Over the past six years, “pre-accounting” majors (freshmen and sophomores) have ranged from 10.5% to 15% of our total pre-business majors, while our declared majors (juniors and seniors) range from 5.9% to 8.6% of total declared business majors (see exhibits 1 and 2). There is a time lag in this data since pre-accounting majors cannot become accounting majors for one to two years. Likewise, incoming freshmen may not know enough about accounting to make an informed decision on their major and may not be motivated to change their pre-major even when they learn more about the program. However, the data show an interesting, and somewhat disconcerting, trend. We seem to be losing students who professed an interest in accounting as freshmen.

(EXHIBIT 2 MISSING)

We are concerned about the potential accounting majors that we may be failing to serve. Faced with these trends (and spurred by a university-wide focus on student retention), we began looking for ways to attract and retain the most promising freshmen. One of our most effective resources came from the establishment of the Student Ambassador program at our university.

STUDENT AMBASSADORS—ACCOUNTING STUDENTS HELPING OTHER STUDENTS
The Student Ambassador program is sponsored by the Ohio Society of CPAs with financial support from the Ohio Society’s Educational Foundation, Ohio public accounting firms, and individual CPAs. This program designates outstanding current students to assist in student recruitment into the accounting profession using peer-to-peer networking.

These ambassadors receive funding for projects they undertake and a stipend for the hours they work. In 2005, we had our first student ambassador; during the 2006–2007 academic year, we had four student ambassadors. Over the past two years, they have undertaken many projects, including:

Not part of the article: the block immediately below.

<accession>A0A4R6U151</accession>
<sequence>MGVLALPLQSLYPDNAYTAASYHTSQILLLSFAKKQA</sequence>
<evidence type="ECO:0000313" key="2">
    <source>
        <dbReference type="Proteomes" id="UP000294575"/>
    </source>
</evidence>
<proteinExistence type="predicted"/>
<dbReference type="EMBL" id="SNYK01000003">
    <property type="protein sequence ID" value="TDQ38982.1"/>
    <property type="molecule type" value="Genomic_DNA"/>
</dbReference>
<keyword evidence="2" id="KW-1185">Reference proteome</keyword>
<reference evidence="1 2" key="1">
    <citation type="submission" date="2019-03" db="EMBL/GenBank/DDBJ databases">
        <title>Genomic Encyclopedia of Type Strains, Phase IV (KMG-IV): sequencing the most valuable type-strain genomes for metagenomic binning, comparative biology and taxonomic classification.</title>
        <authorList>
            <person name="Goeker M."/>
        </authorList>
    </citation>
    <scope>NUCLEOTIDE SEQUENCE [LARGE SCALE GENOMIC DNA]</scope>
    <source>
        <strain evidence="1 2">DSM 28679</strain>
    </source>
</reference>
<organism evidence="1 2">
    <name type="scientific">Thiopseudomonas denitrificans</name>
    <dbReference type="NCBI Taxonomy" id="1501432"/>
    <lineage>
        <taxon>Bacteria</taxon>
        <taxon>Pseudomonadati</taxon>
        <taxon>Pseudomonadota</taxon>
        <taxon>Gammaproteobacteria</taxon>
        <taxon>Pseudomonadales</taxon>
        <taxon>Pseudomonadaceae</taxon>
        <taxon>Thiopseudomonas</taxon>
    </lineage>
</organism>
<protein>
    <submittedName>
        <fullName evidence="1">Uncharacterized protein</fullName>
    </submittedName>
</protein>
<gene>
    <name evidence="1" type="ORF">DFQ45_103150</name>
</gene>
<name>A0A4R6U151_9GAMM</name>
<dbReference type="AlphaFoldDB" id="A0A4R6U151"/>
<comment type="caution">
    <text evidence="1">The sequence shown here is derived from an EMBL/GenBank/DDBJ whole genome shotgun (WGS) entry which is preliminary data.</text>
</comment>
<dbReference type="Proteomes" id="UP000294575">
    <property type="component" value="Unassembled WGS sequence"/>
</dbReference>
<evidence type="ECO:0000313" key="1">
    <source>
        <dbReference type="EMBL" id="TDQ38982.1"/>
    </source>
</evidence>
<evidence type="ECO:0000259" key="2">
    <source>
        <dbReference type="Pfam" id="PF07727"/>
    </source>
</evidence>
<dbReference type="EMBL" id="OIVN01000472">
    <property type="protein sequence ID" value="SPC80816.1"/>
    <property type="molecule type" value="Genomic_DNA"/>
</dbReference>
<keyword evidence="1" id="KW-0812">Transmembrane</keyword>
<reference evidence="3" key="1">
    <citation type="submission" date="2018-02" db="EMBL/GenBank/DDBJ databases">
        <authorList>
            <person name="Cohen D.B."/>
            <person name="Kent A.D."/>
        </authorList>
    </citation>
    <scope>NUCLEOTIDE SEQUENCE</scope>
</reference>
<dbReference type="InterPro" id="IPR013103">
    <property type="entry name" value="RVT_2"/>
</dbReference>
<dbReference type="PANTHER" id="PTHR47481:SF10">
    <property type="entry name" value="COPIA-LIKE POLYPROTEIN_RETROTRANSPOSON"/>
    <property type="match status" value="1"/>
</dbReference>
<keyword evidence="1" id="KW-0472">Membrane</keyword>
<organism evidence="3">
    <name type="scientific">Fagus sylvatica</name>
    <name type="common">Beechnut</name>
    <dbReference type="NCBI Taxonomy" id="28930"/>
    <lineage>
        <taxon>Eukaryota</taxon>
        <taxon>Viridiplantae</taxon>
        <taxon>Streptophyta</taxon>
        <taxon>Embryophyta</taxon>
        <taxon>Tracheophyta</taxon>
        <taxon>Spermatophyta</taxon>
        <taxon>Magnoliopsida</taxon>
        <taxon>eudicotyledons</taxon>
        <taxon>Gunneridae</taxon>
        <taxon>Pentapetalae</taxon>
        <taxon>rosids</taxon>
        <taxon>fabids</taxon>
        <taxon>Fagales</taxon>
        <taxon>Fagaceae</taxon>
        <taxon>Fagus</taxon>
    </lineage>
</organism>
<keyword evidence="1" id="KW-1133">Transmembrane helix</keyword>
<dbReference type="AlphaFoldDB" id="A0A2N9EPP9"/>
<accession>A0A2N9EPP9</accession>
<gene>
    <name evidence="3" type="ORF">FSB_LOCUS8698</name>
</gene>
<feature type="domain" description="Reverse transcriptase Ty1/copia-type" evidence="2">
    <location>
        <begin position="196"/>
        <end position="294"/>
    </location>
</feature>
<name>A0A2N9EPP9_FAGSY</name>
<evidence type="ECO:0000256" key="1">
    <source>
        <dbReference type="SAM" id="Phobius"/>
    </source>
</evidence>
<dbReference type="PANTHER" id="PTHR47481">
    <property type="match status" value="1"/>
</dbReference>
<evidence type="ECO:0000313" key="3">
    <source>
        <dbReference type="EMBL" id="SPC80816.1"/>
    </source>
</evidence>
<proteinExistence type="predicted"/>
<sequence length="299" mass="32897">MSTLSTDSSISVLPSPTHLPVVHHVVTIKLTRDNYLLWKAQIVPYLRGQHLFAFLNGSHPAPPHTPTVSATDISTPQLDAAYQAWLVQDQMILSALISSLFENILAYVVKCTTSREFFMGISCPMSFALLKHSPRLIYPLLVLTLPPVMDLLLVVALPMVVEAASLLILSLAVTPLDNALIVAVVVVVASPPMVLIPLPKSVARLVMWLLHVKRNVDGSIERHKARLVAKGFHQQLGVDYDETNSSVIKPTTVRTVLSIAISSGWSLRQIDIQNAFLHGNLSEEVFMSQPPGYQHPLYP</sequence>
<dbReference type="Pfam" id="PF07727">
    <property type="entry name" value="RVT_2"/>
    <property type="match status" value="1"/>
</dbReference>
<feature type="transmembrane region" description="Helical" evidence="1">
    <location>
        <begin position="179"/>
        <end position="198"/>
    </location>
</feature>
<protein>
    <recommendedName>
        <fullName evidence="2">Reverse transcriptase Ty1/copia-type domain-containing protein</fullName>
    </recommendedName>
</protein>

n Recruiting high school juniors and seniors to our university and accounting program.
n Making presentations about the CPA credential and profession to freshmen involved in learning communities and freshman interest groups.
n Organizing a “Careers in Accounting Day” for freshmen and sophomores.
n Arranging a mock interview day prior to on-campus internship interviews.

Our student ambassadors say the most effective and satisfying work is student-to-student interaction. Students are more comfortable asking student ambassadors about internship experiences and accounting career opportunities than asking their professors. In many cases, student ambassadors are considered a more credible source of information.

How Can CPAs Help Recruit College Students Into
the Profession?

  1. Get involved in your local colleges and universities by volunteering as a guest speaker in the accounting classroom.
  2. Participate in job fairs targeted at freshmen and sophomores who are still making career choices.
  3. Ask local colleges and universities if you can become involved with freshman orientation classes as a guest speaker or mentor to college freshman who have an interest in an accounting career.
  4. Provide internships and shadowing opportunities to college students.

FRESHMAN YEAR—A SENSE OF COMMUNITY
In 2002, the College of Business instituted a learning community for freshmen in all pre-business majors. The program brings together students who are interested in learning opportunities and developing academic, social and professional relationships. As success with this learning community grew, our department was allowed to develop a similar community specifically designed for pre-accounting majors, called AFIG (Accounting Freshman Interest Group).

AFIG provides freshmen with information on accounting career paths as well as academic counseling while assisting them in the crucial transition from high school to college. Incoming freshmen are recruited to participate in AFIG during our Placement, Advising and Scheduling System Program held during the spring and summer; requirements include a minimum ACT score and submission of an acceptable essay. These first-year students take three classes each semester with other students in the program and are registered in a special University Orientation section.